Floyd inspired numerous chefs to explore cultures and cities through their food. “Devastating news, what to say, a proud flag-bearer of India in the world is lost, a legend of the culinary world who will always be remembered for his path- breaking concepts and leaving behind a legacy of successful restaurants, rest in peace Chef,” added Chef Sabyasachi Gorai of Lavaash By Saby. 

“...I have been following him for the past few years and if you read Danny Meyer’s post, you would understand that the culinary world has lost another hero,” said Tanveer Kwatra, executive Assistant Manager at Andaz Delhi. “he revolutionised Indian cuisine two decades ago and left a huge legacy behind. he has been an inspiration to a lot of us and will continue to remain with us forever.” 

No matter the hotel, or the chef, everyone looked at Floyd with the kind of reverence that’s reserved for only the best. “he made the world see Indian cuisine in a different way. It’s sad, but the time had come for his magic to be tasted by the gods in the heavens above,” said Akshay Bhardwaj, executive Chef at the ITC Maurya in New Delhi.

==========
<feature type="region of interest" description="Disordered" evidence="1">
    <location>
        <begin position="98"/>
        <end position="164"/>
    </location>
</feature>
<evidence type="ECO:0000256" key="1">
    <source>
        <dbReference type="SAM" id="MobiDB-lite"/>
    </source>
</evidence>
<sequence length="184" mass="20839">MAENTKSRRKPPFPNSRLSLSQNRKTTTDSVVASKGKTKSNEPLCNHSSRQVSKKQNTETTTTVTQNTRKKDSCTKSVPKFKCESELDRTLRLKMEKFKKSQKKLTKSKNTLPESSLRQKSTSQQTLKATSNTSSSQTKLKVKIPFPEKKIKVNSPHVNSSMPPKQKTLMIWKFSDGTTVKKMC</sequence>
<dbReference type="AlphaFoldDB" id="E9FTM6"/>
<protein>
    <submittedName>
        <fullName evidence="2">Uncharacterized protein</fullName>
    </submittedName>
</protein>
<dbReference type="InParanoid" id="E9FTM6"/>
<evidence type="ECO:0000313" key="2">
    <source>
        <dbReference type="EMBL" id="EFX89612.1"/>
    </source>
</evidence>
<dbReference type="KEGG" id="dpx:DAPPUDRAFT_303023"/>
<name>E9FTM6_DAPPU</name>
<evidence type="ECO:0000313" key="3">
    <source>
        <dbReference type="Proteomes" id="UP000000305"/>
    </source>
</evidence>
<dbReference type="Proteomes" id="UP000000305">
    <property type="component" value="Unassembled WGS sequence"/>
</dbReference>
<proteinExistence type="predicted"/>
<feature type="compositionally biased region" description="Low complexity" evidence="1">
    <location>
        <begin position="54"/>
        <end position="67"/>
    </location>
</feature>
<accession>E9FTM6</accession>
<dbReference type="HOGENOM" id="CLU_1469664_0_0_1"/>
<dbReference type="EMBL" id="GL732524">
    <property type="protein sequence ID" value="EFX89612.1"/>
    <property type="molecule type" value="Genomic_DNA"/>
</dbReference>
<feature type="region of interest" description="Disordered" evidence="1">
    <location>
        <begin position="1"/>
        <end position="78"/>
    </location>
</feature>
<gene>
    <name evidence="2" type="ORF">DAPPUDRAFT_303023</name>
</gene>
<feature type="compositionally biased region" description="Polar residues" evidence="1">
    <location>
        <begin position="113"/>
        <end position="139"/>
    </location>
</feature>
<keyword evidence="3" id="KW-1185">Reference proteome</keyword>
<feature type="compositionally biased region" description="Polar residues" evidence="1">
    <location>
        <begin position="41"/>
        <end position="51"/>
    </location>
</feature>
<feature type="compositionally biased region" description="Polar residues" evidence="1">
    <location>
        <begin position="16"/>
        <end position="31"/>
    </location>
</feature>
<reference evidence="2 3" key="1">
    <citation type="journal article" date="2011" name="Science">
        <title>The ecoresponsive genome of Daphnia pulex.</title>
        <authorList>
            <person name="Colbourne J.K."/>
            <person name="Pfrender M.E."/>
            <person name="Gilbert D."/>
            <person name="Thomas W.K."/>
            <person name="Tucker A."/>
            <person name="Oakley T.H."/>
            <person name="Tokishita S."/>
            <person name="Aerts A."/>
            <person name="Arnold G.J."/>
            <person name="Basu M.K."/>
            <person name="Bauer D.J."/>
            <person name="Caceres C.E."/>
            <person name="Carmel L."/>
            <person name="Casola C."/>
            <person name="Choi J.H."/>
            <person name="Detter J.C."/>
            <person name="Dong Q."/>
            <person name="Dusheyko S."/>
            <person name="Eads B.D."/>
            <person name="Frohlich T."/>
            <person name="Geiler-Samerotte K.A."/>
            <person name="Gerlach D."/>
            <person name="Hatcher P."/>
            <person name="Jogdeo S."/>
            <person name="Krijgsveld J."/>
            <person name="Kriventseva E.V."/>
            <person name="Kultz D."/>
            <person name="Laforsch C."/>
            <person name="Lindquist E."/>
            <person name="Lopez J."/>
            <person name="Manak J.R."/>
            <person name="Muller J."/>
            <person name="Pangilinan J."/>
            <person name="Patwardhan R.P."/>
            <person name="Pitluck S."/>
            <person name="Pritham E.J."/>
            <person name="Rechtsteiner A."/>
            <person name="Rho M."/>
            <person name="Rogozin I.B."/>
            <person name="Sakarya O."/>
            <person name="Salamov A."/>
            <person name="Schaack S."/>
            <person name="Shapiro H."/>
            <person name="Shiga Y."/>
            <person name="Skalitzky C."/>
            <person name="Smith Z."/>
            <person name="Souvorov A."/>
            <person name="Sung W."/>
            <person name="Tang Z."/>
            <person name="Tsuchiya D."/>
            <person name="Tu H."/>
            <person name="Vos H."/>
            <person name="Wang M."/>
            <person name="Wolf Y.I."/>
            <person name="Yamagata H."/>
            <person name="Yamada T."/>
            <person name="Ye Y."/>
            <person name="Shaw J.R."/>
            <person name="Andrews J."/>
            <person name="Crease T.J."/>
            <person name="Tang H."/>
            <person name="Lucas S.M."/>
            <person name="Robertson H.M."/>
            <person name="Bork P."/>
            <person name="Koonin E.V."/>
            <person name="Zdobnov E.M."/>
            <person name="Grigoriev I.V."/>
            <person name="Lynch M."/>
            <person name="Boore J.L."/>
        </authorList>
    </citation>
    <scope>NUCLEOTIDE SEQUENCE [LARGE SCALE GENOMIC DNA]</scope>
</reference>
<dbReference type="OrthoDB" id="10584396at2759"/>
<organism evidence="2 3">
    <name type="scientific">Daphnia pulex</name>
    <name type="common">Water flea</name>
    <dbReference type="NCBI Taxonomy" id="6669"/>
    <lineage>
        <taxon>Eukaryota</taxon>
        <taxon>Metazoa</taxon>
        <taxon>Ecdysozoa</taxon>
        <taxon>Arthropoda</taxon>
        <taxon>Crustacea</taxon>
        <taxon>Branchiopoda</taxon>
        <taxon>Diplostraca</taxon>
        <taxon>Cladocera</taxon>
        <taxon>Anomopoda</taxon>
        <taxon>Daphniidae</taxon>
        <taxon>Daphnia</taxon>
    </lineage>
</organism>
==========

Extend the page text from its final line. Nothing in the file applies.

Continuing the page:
And Sahil Mehta, Chef Consultant, summed it up rather beautifully, calling Floyd “an angel in a chef ’s hat, cooking for the lord above, blessing the angels above in heaven with his charismatic presence and art.” 

If there’s one thing that comes out from this, it’s simple. The man may no longer be with us, but his legacy will live on forever. 

Chef Cardoz is survived by his mother Beryl, wife Barkha and sons Justin and Peter.